Okay. Yes, I am!

I am making it all up.

Look out on the driveway!

Every insurance company in

America is out there...

...waving their pens

to get you to sign up.

If you're going to stand in my pantry

and lie like a rug, go somewhere else.

I better get back to the office.

Florine will have a fit if I don't

get home on time tonight.

You all must have plans tonight.

The Ansleys' dinner party.

This is her idea of heaven on earth.


Socializing with Episcopalians.

You are a doodle, Mama!

I'll stop by tomorrow evening.

How do you know I'll be here?

I'm not dependent on you for company.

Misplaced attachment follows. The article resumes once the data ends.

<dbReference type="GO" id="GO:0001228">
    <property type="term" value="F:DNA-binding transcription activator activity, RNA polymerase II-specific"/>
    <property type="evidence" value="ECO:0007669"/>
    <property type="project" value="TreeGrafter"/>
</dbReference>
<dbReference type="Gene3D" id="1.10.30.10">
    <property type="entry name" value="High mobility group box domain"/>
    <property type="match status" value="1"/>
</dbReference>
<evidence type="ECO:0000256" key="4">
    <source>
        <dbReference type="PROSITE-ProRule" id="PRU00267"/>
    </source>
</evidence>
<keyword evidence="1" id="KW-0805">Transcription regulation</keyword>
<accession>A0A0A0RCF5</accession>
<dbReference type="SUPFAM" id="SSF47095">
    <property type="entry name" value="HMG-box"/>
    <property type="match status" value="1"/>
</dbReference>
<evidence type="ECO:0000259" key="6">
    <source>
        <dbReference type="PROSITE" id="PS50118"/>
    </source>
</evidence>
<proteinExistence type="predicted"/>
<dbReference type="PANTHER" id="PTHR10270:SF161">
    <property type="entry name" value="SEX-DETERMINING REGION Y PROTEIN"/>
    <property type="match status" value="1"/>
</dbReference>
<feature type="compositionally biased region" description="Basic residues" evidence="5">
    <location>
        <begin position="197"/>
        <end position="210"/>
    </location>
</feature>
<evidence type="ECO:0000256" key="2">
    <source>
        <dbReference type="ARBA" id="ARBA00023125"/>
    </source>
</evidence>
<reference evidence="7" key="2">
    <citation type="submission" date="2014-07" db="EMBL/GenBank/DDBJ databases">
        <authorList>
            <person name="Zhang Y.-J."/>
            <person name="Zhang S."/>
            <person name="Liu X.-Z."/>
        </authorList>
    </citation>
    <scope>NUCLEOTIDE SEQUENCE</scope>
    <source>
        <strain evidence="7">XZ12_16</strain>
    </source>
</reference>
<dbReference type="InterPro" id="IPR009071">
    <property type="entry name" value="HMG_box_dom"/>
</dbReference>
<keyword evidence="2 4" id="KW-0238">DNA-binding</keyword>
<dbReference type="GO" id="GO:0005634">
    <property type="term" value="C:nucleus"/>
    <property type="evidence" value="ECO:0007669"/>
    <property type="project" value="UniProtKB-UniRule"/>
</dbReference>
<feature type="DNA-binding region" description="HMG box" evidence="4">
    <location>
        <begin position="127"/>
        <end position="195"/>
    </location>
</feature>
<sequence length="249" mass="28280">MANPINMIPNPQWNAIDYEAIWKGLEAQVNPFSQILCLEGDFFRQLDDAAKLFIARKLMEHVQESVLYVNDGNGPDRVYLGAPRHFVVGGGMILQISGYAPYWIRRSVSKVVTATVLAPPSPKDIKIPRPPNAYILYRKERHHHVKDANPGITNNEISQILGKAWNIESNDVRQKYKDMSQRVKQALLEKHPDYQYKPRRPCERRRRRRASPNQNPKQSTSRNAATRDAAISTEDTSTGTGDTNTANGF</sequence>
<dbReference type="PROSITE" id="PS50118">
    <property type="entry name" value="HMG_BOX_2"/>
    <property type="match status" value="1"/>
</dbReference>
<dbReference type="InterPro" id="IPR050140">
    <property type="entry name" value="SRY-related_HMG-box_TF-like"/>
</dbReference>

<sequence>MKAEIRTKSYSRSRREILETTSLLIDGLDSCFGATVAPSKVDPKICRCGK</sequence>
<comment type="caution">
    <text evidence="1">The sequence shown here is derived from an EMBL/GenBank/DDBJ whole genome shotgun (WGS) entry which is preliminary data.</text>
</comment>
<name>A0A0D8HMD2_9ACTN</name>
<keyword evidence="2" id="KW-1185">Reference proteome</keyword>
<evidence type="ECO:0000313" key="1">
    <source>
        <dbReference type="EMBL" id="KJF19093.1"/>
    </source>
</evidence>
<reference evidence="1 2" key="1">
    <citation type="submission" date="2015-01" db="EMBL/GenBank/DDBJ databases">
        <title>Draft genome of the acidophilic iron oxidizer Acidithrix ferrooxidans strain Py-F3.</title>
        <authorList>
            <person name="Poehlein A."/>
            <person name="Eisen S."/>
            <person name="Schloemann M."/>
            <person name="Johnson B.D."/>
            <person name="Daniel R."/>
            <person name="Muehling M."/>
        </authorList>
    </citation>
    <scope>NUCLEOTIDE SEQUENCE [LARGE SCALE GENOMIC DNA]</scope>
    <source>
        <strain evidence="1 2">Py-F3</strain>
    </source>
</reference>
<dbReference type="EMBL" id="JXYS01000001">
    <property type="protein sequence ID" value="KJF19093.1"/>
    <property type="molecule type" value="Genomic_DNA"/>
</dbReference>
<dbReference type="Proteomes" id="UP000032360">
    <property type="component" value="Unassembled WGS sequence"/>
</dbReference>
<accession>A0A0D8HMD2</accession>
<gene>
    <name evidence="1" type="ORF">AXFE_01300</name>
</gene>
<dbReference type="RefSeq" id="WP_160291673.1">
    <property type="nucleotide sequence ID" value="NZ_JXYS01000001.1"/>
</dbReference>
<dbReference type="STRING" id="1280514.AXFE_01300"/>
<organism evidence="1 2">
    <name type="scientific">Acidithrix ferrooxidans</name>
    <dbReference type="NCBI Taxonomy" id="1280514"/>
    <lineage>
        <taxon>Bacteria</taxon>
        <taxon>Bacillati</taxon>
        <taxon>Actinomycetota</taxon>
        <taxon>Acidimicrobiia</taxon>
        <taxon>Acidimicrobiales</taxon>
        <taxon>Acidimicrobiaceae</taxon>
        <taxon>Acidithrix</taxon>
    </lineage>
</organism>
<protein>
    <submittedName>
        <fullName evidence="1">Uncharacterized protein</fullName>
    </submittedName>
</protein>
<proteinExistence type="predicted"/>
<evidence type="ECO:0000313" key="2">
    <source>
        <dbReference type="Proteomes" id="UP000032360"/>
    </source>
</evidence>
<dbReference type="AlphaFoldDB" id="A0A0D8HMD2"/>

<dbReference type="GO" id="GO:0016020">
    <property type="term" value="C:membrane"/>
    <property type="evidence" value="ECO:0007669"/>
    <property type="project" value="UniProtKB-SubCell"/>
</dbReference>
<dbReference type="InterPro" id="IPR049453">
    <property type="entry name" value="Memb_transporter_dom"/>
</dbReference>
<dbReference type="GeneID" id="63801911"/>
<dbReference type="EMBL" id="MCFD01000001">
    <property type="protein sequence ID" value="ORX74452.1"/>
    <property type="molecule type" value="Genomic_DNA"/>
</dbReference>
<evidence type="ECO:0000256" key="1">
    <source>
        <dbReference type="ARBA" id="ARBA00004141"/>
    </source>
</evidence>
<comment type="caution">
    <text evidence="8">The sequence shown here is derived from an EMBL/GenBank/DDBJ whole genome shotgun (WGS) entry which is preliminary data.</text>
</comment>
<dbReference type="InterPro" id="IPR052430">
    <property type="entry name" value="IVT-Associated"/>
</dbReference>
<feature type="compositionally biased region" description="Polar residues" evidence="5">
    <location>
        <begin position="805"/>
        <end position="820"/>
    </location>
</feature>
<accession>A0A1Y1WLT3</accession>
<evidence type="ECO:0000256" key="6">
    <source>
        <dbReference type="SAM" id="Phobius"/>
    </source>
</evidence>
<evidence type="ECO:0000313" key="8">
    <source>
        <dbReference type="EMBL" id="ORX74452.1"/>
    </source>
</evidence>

Fine, I'll call first.

But you know, we have got some

real serious talking to do.


I need you now. I have to be at

the beauty shop in half an hour.

No, I most certainly did not know you

had to call a minimum of 2 hours ahead.

Why call yourself a taxicab company

if you can't provide taxicabs?

Why don't you call your son?

He'd send someone to carry you.

That won't be necessary.

I'll cancel the appointment

and fix my own hair.

Sometimes I think you ain't

got the sense God gave a lemon.

Two dots. I want that!

And a five bamboo.

Well, this is not my day for mah-jongg.

Nine bam!

Thank you all for coming here again.

I am a real pariah without my car.

Oh, nonsense!

When do you get the new one?

I don't know! Boolie's

being real pokey about it.

I'll come after you for temple tomorrow.

That's sweet of you, honey.

Mama, you there?

It's just us!

Why didn't you call?

We can't stay.

So I gather.

The Millers are giving a hay ride.

I had these made.

Doesn't your baby look cute?

Well, it's not exactly